Doll House miniature vases and fine china made in the style of jasperware. Wedgwood jasperware miniatures hand made by Marsha Hedrick, IGMA Fellow

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Jasperware is the style of porcelain generally referred to as wedgwood. It has been made by the Josiah Wedgwood company in England for a very long time and is still in production to this day.  The wedgwood company, however,  make many other types of porcelain and fine china as well as the jasperware.  The jasperware style of porcelain was also copied by many of the japanese manufacturers.

There is a noteable difference between the way the Josiah Wedgwood company makes their jasperware and how the Japanese companies made theirs.  The Josiah Wedgwood company uses a 'sprigging' technique.  This is where the raised design on the item is cast separately using what is referred to as a 'sprigging mold'  the design is removed from that mold and while both the mold and the item are still wet it is affixed to the item using a bit of slip.  This results in identical designs being found on numerous pieces.

The japanese on the other hand used primarily a slip trailing technique whereby the design was flowed onto the item using either a tube similar to a cake decorating tube or a paint brush or a combination of the two.  The resulting design might be further enhanced by some delicate carving.  The designs resulting from this method are going to be slightly different piece to piece by virtue of the fact that they are created individually by hand rather than from a mold.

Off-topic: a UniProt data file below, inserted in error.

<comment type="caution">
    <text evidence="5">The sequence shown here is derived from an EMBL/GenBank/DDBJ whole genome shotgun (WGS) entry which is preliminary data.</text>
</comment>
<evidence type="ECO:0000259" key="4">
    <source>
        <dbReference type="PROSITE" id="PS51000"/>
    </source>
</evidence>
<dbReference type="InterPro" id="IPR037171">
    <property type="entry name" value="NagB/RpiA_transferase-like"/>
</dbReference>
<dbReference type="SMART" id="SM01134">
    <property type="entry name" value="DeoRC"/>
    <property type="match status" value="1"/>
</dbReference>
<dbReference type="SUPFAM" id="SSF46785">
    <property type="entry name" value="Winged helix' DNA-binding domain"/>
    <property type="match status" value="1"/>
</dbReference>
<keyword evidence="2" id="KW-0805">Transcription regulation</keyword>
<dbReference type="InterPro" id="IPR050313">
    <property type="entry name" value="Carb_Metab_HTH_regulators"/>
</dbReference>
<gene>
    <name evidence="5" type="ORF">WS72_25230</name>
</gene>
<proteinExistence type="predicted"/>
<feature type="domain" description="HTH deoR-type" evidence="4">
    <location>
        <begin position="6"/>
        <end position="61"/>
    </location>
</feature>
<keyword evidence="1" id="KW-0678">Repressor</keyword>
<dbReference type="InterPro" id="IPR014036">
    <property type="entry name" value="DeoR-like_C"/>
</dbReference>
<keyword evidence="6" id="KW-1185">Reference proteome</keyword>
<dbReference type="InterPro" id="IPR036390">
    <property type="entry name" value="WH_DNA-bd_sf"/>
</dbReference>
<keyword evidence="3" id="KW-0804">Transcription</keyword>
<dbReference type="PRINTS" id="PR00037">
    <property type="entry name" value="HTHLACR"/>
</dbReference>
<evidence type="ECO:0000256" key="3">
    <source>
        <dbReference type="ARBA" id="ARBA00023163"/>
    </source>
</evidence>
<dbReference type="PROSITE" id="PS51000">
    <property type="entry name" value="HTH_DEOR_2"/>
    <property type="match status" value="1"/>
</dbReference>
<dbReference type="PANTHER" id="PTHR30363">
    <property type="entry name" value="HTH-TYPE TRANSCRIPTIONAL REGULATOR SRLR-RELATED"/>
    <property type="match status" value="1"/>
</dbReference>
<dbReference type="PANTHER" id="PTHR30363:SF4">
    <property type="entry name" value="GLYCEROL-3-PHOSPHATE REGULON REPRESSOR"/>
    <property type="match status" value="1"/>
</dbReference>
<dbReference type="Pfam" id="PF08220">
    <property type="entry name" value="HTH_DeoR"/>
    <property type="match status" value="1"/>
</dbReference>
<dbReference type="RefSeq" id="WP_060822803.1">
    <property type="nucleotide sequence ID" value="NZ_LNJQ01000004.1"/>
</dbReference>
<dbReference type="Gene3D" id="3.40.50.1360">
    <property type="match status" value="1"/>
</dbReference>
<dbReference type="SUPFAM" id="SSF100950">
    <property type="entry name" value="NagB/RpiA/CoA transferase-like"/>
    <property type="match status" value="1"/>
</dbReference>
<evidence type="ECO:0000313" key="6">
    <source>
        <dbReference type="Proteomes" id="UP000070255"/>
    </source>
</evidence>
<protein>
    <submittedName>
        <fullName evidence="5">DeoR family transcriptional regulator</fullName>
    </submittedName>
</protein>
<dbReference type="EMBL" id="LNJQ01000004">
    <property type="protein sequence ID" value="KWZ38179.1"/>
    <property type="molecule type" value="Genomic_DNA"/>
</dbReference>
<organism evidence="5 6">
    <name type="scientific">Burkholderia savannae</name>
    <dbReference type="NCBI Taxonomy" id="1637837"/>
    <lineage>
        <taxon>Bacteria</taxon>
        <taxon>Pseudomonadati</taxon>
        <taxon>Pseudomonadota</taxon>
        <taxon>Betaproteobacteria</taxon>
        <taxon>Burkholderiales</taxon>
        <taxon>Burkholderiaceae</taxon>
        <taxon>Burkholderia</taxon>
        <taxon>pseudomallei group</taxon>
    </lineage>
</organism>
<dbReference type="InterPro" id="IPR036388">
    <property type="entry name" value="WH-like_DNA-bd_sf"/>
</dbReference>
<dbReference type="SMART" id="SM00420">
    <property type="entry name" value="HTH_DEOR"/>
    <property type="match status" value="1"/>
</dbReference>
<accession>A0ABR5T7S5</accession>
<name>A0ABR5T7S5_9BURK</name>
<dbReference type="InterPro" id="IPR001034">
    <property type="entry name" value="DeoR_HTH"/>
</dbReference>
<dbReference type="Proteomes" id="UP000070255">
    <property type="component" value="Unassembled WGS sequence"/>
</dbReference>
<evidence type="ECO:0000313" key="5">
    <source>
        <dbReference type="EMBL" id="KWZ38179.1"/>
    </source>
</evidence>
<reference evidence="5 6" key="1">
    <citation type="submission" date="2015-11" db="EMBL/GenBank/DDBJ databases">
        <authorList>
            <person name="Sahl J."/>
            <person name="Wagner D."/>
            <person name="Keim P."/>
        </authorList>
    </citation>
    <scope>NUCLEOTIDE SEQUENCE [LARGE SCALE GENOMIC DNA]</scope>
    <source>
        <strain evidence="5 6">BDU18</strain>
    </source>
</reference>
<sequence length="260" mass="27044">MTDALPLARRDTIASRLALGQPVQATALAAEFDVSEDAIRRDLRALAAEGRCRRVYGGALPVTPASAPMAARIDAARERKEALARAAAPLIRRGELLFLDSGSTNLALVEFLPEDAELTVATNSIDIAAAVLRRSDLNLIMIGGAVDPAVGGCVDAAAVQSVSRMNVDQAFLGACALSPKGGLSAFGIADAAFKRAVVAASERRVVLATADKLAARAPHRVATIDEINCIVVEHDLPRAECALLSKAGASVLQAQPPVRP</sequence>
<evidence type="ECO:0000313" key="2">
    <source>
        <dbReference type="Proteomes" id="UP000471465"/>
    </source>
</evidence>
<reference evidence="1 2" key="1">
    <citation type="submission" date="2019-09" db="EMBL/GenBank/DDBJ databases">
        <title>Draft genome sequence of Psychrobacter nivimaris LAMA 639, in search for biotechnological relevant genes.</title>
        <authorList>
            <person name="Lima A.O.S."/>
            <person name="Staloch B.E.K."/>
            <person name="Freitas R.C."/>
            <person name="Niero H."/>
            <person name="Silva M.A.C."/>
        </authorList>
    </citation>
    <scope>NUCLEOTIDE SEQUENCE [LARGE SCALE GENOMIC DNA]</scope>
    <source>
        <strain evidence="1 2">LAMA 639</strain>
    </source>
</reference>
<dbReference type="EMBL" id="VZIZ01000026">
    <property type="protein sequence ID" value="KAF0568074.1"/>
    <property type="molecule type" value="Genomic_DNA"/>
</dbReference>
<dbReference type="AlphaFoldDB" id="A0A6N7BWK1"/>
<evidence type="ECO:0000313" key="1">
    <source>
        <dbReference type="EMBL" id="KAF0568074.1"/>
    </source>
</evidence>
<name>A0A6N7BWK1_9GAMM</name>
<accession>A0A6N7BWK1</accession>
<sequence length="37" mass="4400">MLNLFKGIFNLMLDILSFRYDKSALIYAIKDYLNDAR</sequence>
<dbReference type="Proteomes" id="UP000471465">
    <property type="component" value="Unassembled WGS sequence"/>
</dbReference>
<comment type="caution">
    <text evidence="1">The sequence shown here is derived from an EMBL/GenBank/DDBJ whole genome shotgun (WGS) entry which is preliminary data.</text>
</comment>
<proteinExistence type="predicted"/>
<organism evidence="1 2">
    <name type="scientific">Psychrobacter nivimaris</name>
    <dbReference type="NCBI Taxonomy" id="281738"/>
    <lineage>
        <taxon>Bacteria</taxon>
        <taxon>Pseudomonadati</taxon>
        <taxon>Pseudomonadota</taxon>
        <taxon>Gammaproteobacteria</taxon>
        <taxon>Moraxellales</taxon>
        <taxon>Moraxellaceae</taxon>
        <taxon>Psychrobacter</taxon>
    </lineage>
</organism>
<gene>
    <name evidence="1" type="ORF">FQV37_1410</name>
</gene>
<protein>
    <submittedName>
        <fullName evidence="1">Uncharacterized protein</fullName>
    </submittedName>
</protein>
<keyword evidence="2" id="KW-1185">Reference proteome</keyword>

The majority of the japanese designs feature floral and landscapes, whereas the jasperware from the Josiah Wedgwood company is most often found with classical figures.  The wedgewood company also does landscapes and florals but they are more well known for the figural designs.

The pieces that Marsha makes are all made using the slip trailing technique and no two are ever identical.  You can order wedgwood in the shop, however, be aware that this is a totally different process than most of the work that Marsha does and she only does it perhaps once a year.  You can see the pieces that have been done in the past in the Wedgwood category in the shop.

Part of the beauty of jasperware is the shading and flowing gowns that are commonly found in the decoration.  This shading is accomplished by varying the thickness of the white porcelain decoration.  The white porcelain is very translucent so the strong color of the base item will show though.  Jasperware is most commonly seen and recognized in the deep blue color, it is, however, available in many other colors including yellow, pink, lavendar, green, and black. 

In some cases it can be found where the colors are reversed and the base item is white with the colored raised design.  One notable example of this from the Josiah Wedgwood company is dinner service referred to as 'Queens ware'.  Queens ware is not only found with the colors reversed it is also glazed.